Wolf by the Ears Overview

Ann Rinaldi
This Study Guide consists of approximately 58 pages of chapter summaries, quotes, character analysis, themes, and more - everything you need to sharpen your knowledge of Wolf by the Ears.
This section contains 271 words
(approx. 1 page at 400 words per page)
Buy the Wolf by the Ears Study Guide

Wolf by the Ears Summary & Study Guide Description

Wolf by the Ears Summary & Study Guide includes comprehensive information and analysis to help you understand the book. This study guide contains the following sections:

This detailed literature summary also contains Related Titles and a Free Quiz on Wolf by the Ears by Ann Rinaldi.

The moral and ethical problems created by the enslaving of fellow human beings form the underlying theme of Wolf by the Ears. Many readers will as sociate slavery only with the South of the United States, but Colonial New England was also heavily involved with the slave trade, and the keeping of African slaves and their descendants as farm and domestic workers was common practice. Many famous Americans, among them George Washington and Thomas Jefferson, kept slaves on their estates, and although Jefferson promoted human rights, and freed many of his own slaves, he was curiously reluctant to speak out forcefully against the institution of slavery.

The story of the novel is told by one of Jefferson's slaves, a girl named Harriet Hemings, whose mother Sally is the housekeeper at Monticello, Jefferson's home. Rumors among the household link Sally romantically with Jefferson, and Harriet suspects that she, herself, may actually be his daughter as well as his servant. Torn by her love for her home and a desire for freedom, Harriet becomes a symbol of a struggle which, years later, will tear apart the nation and engulf it in one of the bloodiest wars of history, the Civil War between North and South. In spite of being favored and well treated by the master of the house, Harriet longs to be acknowledged as his daughter. The social and political circumstances which keep her from taking her rightful place are the same that eventually precipitate a major national conflict.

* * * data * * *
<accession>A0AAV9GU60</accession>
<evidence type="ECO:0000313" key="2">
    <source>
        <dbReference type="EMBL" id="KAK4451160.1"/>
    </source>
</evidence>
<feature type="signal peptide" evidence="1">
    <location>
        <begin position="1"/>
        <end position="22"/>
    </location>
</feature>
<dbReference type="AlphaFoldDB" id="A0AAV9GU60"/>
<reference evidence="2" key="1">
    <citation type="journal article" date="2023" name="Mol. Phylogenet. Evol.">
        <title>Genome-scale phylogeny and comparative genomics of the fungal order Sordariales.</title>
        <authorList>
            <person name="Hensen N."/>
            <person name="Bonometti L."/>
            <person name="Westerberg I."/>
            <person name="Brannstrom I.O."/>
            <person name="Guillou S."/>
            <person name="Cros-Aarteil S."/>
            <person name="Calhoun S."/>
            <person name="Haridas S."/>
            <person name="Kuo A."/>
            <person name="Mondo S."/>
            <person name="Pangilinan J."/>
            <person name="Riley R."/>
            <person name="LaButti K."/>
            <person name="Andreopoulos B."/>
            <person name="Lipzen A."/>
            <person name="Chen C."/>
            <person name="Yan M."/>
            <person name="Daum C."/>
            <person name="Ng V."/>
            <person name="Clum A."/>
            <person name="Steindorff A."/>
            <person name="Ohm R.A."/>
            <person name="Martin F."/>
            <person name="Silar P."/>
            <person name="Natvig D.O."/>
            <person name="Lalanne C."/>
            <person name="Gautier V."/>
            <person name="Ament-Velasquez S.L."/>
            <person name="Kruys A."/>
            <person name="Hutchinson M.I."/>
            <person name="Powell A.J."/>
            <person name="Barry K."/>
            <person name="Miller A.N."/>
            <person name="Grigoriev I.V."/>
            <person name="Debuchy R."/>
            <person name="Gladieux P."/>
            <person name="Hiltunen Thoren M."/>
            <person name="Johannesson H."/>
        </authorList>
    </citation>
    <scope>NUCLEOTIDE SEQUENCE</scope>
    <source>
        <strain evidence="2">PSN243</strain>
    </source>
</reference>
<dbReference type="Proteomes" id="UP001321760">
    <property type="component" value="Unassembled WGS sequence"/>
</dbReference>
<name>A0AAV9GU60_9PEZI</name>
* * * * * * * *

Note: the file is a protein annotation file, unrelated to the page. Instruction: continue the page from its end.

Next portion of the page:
Rinaldi brings the problem of slavery close to the modern reader by showing it through the eyes of an intelligent teen-ager.

Read more from the Study Guide

This section contains 271 words
(approx. 1 page at 400 words per page)
Buy the Wolf by the Ears Study Guide
Copyrights
BookRags
Wolf by the Ears from BookRags. (c)2016 BookRags, Inc. All rights reserved.